Why Not a Joint Ceremony at Sea to Remember the Battle of Okinawa?

(Click here to read this article in Japanese.)

 

Later this week, I will have the honor of attending the memorial ceremony of the Battle of Okinawa, which took place 74 years ago. Organized resistance finished on June 23, and thus this day is commemorated as the end of the battle.

 

The ceremony takes place at Mabuni Hill, where the prefecture’s Peace Memorial Park and Cornerstone of Peace, unveiled in 1995, are located.

 

 

Overcoming the Wartime History

 

I have a relative listed on one of the walls and have previously visited the park and paid my respects to him and the countless others who died on both sides of the conflict. (My father was also in the battle, but survived obviously, as I am here.)

 

However, this time, I am especially interested in spending the day with my Okinawan friends, all of whom lost family members, and reflect on how far the relationship between Okinawa Prefecture and Japan as a whole with the United States has come. And how much further it still has to go.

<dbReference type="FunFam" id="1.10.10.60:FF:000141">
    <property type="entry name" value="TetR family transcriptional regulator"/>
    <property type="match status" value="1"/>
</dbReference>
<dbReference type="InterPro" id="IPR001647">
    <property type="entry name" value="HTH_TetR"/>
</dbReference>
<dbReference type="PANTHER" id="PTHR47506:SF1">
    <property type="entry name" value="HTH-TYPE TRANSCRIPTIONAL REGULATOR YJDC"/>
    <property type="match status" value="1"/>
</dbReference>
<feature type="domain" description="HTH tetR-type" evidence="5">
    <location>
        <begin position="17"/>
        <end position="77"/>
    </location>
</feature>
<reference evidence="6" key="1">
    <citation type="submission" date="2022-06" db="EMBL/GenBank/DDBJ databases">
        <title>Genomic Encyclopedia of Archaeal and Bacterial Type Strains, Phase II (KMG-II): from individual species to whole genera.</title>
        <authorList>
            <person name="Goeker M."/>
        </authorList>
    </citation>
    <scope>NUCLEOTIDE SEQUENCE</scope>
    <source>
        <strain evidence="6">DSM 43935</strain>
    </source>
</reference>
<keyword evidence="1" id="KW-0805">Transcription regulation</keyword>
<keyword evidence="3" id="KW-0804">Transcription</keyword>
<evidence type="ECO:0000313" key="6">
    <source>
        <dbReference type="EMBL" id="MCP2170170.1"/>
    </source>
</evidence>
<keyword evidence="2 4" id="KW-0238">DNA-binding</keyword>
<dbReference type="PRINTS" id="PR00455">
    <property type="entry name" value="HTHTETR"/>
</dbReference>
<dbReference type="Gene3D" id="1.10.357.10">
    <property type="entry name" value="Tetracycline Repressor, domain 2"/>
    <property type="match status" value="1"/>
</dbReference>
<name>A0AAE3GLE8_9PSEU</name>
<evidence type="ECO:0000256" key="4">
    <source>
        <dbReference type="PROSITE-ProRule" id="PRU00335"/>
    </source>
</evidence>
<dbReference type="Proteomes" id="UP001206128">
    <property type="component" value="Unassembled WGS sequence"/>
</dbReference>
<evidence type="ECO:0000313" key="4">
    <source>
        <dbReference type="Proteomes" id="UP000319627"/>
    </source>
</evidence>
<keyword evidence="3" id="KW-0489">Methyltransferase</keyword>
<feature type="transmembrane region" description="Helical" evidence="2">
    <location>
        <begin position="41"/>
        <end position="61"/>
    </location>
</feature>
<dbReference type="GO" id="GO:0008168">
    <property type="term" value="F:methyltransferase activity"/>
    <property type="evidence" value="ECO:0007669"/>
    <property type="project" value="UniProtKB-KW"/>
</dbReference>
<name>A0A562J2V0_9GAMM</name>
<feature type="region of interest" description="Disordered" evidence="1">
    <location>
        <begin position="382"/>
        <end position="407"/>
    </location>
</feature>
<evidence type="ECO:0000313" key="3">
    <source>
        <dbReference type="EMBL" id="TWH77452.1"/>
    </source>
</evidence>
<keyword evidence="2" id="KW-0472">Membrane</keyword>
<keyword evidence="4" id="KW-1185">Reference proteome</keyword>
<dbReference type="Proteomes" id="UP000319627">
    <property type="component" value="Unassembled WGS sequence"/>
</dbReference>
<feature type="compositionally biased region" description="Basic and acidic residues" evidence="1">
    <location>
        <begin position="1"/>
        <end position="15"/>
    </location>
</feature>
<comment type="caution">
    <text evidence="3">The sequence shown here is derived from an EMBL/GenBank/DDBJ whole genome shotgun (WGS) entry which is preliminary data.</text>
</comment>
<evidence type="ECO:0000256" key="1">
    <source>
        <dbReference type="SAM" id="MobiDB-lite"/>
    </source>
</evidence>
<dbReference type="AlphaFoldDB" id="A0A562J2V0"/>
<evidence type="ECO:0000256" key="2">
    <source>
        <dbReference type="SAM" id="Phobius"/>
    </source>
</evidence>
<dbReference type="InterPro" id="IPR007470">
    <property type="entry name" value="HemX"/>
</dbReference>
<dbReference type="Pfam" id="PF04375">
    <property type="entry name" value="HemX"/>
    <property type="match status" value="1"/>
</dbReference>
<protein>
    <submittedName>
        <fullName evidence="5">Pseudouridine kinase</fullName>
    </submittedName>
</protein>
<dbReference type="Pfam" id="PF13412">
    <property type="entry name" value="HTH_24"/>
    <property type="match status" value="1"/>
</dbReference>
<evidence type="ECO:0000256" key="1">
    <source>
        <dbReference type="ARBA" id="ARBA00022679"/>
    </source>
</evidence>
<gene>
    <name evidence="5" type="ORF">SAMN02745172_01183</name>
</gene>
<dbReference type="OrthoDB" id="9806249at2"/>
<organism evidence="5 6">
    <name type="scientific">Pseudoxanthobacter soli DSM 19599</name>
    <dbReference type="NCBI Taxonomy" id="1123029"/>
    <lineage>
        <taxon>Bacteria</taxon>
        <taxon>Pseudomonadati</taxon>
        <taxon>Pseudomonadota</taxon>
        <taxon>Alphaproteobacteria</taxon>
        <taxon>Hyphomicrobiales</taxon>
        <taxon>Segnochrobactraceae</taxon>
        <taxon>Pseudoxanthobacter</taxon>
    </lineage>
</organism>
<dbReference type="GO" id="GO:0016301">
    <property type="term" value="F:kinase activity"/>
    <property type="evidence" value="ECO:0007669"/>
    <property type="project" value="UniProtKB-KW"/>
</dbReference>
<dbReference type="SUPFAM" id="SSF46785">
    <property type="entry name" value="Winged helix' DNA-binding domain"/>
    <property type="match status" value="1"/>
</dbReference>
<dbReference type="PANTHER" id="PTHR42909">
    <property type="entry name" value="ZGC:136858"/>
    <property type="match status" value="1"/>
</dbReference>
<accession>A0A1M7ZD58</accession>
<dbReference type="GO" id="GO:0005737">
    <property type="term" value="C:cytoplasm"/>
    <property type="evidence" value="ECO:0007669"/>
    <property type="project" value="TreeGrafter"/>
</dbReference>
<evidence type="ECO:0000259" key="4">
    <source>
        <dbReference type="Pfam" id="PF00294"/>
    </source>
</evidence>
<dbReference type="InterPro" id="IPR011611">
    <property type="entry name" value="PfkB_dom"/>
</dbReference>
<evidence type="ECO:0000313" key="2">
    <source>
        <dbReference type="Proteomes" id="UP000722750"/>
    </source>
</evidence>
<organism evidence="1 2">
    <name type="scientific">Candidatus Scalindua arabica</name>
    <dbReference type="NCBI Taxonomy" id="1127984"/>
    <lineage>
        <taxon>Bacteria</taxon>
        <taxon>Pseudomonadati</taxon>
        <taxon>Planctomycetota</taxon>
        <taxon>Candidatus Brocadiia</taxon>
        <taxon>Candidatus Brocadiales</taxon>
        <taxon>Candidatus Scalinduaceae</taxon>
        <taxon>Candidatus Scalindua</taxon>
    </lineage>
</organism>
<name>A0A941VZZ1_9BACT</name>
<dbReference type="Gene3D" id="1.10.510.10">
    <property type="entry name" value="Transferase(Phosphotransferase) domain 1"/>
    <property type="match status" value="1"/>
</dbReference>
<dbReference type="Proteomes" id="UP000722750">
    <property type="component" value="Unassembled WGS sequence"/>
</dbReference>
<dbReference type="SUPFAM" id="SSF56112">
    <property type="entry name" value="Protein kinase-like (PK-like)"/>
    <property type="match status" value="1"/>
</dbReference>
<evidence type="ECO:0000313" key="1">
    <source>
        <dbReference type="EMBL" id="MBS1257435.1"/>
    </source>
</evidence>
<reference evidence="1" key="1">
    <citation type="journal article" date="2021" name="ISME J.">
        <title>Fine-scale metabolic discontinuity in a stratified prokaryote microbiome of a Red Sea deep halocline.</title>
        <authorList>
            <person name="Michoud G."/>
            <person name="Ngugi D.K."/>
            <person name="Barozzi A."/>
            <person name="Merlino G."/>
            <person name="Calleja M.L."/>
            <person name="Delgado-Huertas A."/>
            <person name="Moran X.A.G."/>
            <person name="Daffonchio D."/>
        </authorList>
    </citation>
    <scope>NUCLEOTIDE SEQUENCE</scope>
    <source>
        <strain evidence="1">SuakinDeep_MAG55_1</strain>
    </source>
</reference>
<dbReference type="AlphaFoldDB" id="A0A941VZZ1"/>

In recent years, the two countries have seen dramatic advances in overcoming historical differences. During the last year of his presidency, Barack Obama visited Hiroshima with Prime Minister Shinzo Abe, which included a touching embrace with victims of the atomic bomb.

 

Furthermore, later that same year Abe visited Pearl Harbor with Obama and met with victims on the 75th anniversary of the December 7 attack. It was not the first time for a prime minister to visit Pearl Harbor. Shigeru Yoshida, for example, did so in 1951. However, it was the first time to do so in an official capacity.

 

 

Japan’s Interest in Identifying the Wartime Missing

 

Little known is the fact that during the Prime Minister’s December 2016 trip to Hawaii, he also visited the Defense POW/MIA Accounting Agency (DPAA), located at nearby Hickam Air Force Base. This is the agency responsible for locating and identifying missing U.S. personnel from past conflicts. Importantly, it also increasingly helps allies and former enemies identify and locate their own missing in the process, and provides educational, technical, and fiscal support for them as well.